It is highly regrettable that the undue prominence given in the Press to the sad case of Maria Hertogh has thrown it out of its true perspective. Though we greatly deplore those sections of the Press that have exploited this topic for news, we are not without a good word for those others who see the problem in its true light by going to the heart of the matter.

Admittedly it is an exceptional case, and these hard cases make difficult law. However, without being dogmatic about it at the moment, as there are finer points still to be dealt with, we must accept the natural relationship which exists between the mother and her child.

Parents have first rights and authority over their offspring (at least till they are of age and able to look after themselves) to bring them up in their faith and in keeping with their station in life so that they may enjoy all the privileges of family and home life and receive an education according to their means with all necessary provision made for the future. Sometimes, it may happen that there is a disruption in the family life.

Poverty, sickness, the death of one or both of the parents, other circumstances beyond control may make it necessary, for the children's own benefit, to take them away from home to be put under the charge of relatives or other persons; but this does NOT deprive the parents of their RIGHT to direct the life of their children (and to have them educated according to the parents' own wishes) unless complete neglect on the part of the parents can be PROVED; then the Courts may intervene to see that the children are brought up to be useful and loyal citizens of the country to which they belong; or unless there has been a legal adoption. Yet the Government, that is those responsible for the administration of the law of the land, must bear in mind that its role is subsidiary and no authority on earth can give it the right to destroy the family cell, which is the unit of society.

LAW OF THE CHURCH QUITE CLEAR

The Church, by virtue of the Authority invested in her by Our Lord, has jurisdiction over all Catholics and will always stand firm in upholding the Law of God and will never allow any violation of human rights, whether of the family or the individual; and it is the duty of the State to protect its citizens and their rights against the assaults of sectional interests.

The law of the Church with regard to Matrimony holds that the marriage of a Catholic OUTSIDE the Church is NOT valid in the eyes of the Church.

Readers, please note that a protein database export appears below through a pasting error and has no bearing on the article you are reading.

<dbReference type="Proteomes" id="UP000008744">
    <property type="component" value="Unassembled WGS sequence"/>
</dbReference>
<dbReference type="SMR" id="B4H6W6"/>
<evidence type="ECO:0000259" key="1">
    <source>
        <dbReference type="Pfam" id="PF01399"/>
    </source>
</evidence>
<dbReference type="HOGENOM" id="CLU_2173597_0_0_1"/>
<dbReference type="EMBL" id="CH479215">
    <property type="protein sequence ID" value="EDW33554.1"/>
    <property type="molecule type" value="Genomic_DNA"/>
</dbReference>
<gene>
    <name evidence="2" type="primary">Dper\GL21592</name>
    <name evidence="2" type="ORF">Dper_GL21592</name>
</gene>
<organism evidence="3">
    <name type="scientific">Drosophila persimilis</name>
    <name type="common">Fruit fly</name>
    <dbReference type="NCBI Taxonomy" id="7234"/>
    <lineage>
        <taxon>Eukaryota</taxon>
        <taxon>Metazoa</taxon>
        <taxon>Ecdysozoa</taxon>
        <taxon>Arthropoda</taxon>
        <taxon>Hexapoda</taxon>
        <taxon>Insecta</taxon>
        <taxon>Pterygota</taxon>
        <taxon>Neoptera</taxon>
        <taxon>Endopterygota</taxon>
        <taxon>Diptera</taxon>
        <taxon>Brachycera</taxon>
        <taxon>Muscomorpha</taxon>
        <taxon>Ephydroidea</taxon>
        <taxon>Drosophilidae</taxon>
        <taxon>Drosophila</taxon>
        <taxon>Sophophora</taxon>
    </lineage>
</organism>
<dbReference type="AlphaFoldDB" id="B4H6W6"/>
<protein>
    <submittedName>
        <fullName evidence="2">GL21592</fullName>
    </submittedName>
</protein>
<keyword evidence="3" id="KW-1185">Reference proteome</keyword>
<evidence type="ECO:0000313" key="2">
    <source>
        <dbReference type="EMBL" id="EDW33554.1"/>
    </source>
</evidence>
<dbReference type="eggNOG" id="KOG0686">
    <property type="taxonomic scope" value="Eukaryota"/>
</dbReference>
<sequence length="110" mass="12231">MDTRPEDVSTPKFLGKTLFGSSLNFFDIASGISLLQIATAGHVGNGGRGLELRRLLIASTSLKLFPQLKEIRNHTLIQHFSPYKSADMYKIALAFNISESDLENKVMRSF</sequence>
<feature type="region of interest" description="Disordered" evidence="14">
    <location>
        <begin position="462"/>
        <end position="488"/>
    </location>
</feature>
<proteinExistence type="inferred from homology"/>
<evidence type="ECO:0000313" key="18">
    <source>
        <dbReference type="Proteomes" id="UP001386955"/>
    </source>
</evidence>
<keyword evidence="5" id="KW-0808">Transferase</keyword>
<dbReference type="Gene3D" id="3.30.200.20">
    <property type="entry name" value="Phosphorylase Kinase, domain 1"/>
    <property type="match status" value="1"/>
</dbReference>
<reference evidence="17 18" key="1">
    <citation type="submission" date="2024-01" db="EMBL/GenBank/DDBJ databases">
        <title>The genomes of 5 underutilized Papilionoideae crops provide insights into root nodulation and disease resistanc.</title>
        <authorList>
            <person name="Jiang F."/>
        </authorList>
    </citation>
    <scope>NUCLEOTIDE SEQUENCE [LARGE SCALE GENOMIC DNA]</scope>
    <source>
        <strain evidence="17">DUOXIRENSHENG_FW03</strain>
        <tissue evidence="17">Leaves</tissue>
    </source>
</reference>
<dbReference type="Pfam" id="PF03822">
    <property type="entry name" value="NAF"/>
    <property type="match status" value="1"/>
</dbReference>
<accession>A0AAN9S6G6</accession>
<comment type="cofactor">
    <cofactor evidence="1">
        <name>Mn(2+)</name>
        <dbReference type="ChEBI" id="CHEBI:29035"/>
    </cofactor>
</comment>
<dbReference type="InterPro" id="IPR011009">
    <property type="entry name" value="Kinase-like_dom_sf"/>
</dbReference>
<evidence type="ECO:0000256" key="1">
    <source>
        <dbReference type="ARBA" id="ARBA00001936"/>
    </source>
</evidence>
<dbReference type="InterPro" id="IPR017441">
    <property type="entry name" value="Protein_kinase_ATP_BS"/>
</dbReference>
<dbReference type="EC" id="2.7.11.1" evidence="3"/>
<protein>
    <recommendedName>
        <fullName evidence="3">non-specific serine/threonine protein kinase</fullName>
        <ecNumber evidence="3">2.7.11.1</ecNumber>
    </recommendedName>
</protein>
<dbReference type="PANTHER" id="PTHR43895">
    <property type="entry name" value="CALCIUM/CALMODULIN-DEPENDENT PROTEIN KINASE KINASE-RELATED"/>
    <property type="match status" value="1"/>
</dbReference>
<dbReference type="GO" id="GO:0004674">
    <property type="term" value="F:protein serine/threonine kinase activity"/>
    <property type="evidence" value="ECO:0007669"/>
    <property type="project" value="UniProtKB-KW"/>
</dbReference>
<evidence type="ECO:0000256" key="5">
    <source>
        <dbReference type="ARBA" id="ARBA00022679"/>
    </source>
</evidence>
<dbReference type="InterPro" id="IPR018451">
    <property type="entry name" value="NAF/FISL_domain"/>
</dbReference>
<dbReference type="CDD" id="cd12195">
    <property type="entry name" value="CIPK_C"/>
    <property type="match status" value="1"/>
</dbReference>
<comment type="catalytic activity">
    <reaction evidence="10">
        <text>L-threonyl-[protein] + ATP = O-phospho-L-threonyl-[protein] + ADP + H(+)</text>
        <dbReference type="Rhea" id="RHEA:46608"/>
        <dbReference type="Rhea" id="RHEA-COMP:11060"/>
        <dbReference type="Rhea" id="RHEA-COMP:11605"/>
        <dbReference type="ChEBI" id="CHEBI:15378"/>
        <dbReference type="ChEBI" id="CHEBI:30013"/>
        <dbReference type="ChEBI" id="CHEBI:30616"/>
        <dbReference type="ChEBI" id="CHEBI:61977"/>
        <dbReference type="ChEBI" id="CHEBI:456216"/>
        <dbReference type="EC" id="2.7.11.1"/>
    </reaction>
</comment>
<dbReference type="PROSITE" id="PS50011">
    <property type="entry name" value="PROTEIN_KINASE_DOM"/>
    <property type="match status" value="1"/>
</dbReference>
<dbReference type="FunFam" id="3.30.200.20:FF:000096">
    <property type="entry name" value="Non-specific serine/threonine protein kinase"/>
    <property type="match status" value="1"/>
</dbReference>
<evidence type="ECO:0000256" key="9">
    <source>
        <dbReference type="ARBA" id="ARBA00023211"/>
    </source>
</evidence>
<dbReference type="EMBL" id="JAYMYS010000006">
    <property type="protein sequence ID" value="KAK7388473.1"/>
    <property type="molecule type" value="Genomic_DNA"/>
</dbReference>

Maria Hertogh is of Dutch nationality, born of Catholic parents and baptised a Catholic in Java. She is a minor. She is an unfortunate victim of the war. Brought up in a different environment and surroundings, her psychological make-up, her mentality, her whole outlook on life is not that of a normal Dutch girl of her age; but this does not mean that Maria Hertogh is without parents or has no country or that she has been entirely forgotten and neglected all this time. On the contrary, her parents, exercising their natural rights as parents and recognizing her as their legitimate daughter and filled with love for her, made investigations immediately after the war and carried out a thorough search for her in Java. Failing to trace her there, her father recently made an attempt to come to Singapore. Then the Dutch authorities stepped in and decided to come to the assistance of the sorrowing parents and spare them further trouble, anxiety, expense and worry by taking the matter in hand. Eventually Maria was found in Malaya, in all probability not knowing who she really was until she found herself so much in the news, one of the tragedies of the war.

LAW, NOT SENTIMENT, MUST RULE

Yes, it is a tragedy, a terrible tragedy, a most heart-rending affair. We are not without feeling or understanding. We deeply sympathise with all parties in their great distress, but we must not allow our feelings to get the better of us, to sway our judgment, to blind us to the truths of the case; WE CANNOT LET SENTIMENT RULE INSTEAD OF LAW. No doubt it may seem inhuman, yet however hard and difficult it may be, the Law of God must be upheld and parental rights and authority respected. We must face the issue bravely, calmly and with deliberation. It is a very delicate question, fraught with many dangers: but we must not allow any deviation from PRINCIPLE for any reason WHATSOEVER.

By A. R. G. D'Rose.

The Malayan Catholic Newsletter, August 27, 1950. page 3

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